By Stuart Coster
Of all the places to pick in which to make his 'election response' speech, billed as aiming to rebuild trust after recent mixed results for Labour at the polls, Ed Miliband chose the Essex town of Thurrock.
This is the constituency that, back in April 2012, voted 89% in support of an EU referendum when we in the People's Pledge kicked off our grassroots campaign for an in-out EU vote.
More than 30% of Thurrock voters took part in the postal ballot, administered independently by Electoral Reform Services, putting the consultation on a par with election turnouts.
So it was hardly an auspicious start to a bid to reconnect with disenchanted voters - certainly in this town, nor indeed nationally where polls show a significant majority want a say on EU membership - for Ed Miliband to rock up with the news that an EU referendum still isn't his priority.
When it comes to an election voters perceive matters, Ukip's appeal as a protest will undoubtedly be reduced. Further, EU critics tempted towards Ukip who recognise that securing a referendum is the only way to potentially change Britain's relationship with the EU will be torn away to a likely governing party that promises to deliver one. Recent polling by Lord Ashcroft suggests that, next year, at least a half of the recent Ukip vote could be up for grabs.
Labour was of course far from alone in feeling the squeeze in the past few weeks, but David Cameron at least has his referendum pledge to help bring a crucial number of those voters back into his fold.
The problem now for Ed Miliband is: what can he offer that stands a chance of attracting some of this disenchanted group back to Labour?
From the questions fired at Mr Miliband after Tuesday's speech, even senior local Labour figures can't understand why the party responsible for our original EEC referendum of nearly 40 years and five treaties ago won't also today commit to consulting people again.
John Kent, the ousted Labour leader of Thurrock council, told BBC Essex that the lack of a referendum pledge was a key mistake and a fellow Labour councillor stood up to tell Ed that he was repeatedly tackled about the issue on the doorstep, being asked 'Why will you not trust us?'.
In unfortunate contradiction to the stated purpose of the event, Ed gave all this the brush-off. Yet such sentiments also align with the views of the 28 Labour MPs so far on record as backing an EU vote. This list includes shadow Cabinet members Steve McCabe and Jon Cruddas, former Miliband frontbenchers Tom Harris, Tom Watson, Gerry Sutcliffe and Ian Austin, together with ex-ministers Keith Vaz, Andrew Smith and Frank Field.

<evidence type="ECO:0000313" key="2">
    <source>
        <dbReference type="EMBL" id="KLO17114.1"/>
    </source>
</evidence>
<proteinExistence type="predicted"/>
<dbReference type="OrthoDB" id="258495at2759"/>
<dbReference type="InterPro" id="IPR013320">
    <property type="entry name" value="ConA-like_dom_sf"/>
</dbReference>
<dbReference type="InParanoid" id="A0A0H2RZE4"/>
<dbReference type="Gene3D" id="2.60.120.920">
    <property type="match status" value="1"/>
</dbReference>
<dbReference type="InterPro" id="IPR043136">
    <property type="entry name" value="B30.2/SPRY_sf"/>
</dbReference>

Miliband's counter-stance - that an arbitrary wait is better than an 'arbitrary date' - is one that no doubt looked clever within the Westminster bubble. Outside, it just appears designed to dodge the concerns of a large majority by kicking an EU referendum into the long grass.
Many in Westminster also still fool themselves that the EU issue isn't influential in people's voting decisions, despite a referendum also clearly impacting on critical questions of trust. According to YouGov polling in March, voters in fact rank the EU as a more important issue than housing, transport, education, crime and tax.
Even more frustrating about Ed Miliband's refusal to back an EU vote is the lack of recognition of how it could solve his current problems. A referendum pledge could neutralise the immigration issue, liberate floating pro-referendum voters from backing the Conservatives next year and, most importantly, send the signal that Labour wants to hear people's views.
Having guaranteed an EU referendum, it's also hard to see why Labour need fear holding it. Ukip's 27.5% share of the vote even at such heights of hype ought to give pro-Europeans confidence that a referendum is eminently winnable for 'In'.
Yet, Ed Miliband seems intent on his terrible current strategy and, while David Cameron will be hoping his own pledge delivers, Nigel Farage also needs to choose his next steps carefully. For him there's a huge danger that he and Ukip could actually end up being remembered as the people who scuppered everyone's chance to vote on EU membership.
We will keep encouraging an opening of minds and a burgeoning trust among leading Labour figures, but alongside we are also building our records of where all parliamentary candidates stand on an EU referendum, particularly in key marginal seats. Our goal has always been to secure in the next parliament a cross-party majority of referendum supporters. Between now and May 2015 we will be making it clear to voters across the country which of their candidates for parliament trusts them to decide on Britain's EU membership.
Stuart Coster is co-founder of the People's Pledge campaign for an EU referendum. Follow the People's Pledge on Twitter at@PeoplesPledgeEU
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